Many of us loved writing as children; we saw it as a pastime. At the same time, a good number of motivational speakers tell us how to find our passion—“Turn your hobbies into a career,” they say. That saying possibly, nudged us into following a career in writing.
However, no one warned us about the likelihood of questioning the career choices we have made based on our hobbies and passions. Sometimes, it would seem, our dreams of spinning careers out of our hobbies insidiously morph into nightmares when we start perceiving writing as a chore.
From interacting with different writers, I realized writing only becomes a chore when we approach it from a place of defeat. Joan of Arc said, “All battles are first won or lost in the mind.” Easy tasks are only difficult in the mind. A defeatist mindset makes us think, “Oh, this looks so hard! How am I ever going to start?”
The mind holds on to this first impression we have, and you know what they say of first impressions: They last forever, and it is hard to change them. This negative first impression runs in the background while we ruminate on the job at hand. Instantly, we decide we don’t like it, and before we know it, we find ourselves procrastinating on the task.
Then there comes anxiety because a part of our minds is aware of the deadline. Eventually, imposter syndrome enters the group chat. We find ourselves doubting our abilities. The horror of it all!
Writing was fun while we were younger because we mostly wrote things we loved while there were no deadlines or pressure. However, these two variables are absent in the course of writing at our jobs. To remedy how writing was becoming a chore for me, I found myself coming up with ways to find joy in writing.
In this post, I will share with you tips I used to find joy in writing. Of course, these are not set in stone. I encourage you to borrow elements here and there from my experience, look inwards, and fashion healthy methods that would work in your personal context.
When it comes to creative tasks, having fun can be a good motivator, bringing out the best in us.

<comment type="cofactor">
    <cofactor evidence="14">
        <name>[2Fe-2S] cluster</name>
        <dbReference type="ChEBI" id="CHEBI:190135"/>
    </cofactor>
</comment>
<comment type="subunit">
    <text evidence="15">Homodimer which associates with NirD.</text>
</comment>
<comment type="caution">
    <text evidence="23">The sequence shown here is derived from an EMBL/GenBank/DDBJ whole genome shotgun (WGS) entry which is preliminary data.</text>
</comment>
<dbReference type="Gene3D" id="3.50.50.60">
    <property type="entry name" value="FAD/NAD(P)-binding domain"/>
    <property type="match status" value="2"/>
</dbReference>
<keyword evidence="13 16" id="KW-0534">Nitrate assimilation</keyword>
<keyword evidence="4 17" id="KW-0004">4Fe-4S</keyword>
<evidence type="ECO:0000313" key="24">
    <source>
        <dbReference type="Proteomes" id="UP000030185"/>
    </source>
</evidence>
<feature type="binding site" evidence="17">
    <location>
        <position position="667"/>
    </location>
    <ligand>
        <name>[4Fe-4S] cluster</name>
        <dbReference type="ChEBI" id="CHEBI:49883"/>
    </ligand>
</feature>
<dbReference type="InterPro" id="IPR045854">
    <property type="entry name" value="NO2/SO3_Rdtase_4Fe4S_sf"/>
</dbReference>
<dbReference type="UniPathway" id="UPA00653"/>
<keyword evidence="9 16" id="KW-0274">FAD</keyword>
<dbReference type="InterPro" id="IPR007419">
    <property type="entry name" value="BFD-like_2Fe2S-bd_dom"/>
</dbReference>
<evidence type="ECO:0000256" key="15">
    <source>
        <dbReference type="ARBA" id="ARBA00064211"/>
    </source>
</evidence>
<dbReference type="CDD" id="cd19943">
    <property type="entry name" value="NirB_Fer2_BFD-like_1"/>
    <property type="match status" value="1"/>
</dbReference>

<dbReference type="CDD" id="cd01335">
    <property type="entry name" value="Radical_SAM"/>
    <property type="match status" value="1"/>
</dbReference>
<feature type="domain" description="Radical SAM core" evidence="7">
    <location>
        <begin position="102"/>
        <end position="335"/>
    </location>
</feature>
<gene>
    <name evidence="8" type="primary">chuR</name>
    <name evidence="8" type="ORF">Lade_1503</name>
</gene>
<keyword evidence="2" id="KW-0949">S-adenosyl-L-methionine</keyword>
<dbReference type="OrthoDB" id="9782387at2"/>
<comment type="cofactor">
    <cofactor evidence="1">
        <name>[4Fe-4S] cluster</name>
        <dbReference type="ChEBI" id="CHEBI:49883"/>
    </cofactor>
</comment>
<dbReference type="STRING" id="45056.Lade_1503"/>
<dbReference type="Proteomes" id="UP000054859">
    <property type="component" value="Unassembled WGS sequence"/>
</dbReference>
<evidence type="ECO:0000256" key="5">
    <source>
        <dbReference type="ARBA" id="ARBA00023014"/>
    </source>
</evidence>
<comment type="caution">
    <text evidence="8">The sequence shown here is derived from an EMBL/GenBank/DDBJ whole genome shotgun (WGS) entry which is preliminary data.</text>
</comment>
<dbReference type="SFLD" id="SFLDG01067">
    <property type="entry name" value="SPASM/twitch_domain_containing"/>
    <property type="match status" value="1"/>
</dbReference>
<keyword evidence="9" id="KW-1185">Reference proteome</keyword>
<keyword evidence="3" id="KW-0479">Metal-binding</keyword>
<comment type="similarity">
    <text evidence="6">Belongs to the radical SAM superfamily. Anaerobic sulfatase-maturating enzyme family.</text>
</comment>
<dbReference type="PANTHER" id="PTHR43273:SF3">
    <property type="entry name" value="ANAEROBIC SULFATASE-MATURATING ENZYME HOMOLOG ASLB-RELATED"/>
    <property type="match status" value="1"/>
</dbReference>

Learning new things is fun for me. By reading new material or talking with people about something we are about to work on, we find ourselves learning new things. These new ideas can then reemerge in conversations we have with people in the future. Knowing we will come across as knowledgeable and consummate conversationalists can be such an ego-booster.
I remind myself that, in writing, I am staying true to my purpose and connecting with my Inner Child, the part of me who loves writing. I make a mental note not to pressure myself in any way. We can’t always wait for other people to cheer us on; it is something we need to do for ourselves. Words of affirmation are not only for other people; we can use them on ourselves.
Of course, I have not always written things I loved writing. On such occasions, what I had to do was convince myself that I would be breaking out of my comfort zone to learn something new, something which would increase my knowledge.
You too can find a way to convince your mind to enjoy things that are not fun. It’s simple. We have fun writing things that are familiar to us. I always tell myself that time is the distance between unfamiliar and normal. As I continue with the task, I find myself immersed in it, and it soon becomes familiar.
Having fun while writing also means that I focus on the non-monetary benefits of writing.
In an episode of Netflix’s 100 Humans, “How to Be Happy,” two groups were divided into ten teams and asked to build tall structures out of 20 pieces of uncooked spaghetti, a yard of string, a pair of scissors, one marshmallow, and one yard of masking tape.
In one group, the subgroups were offered a $400 reward for the team that finished the task first. In the other group, all the teams were told just to have fun.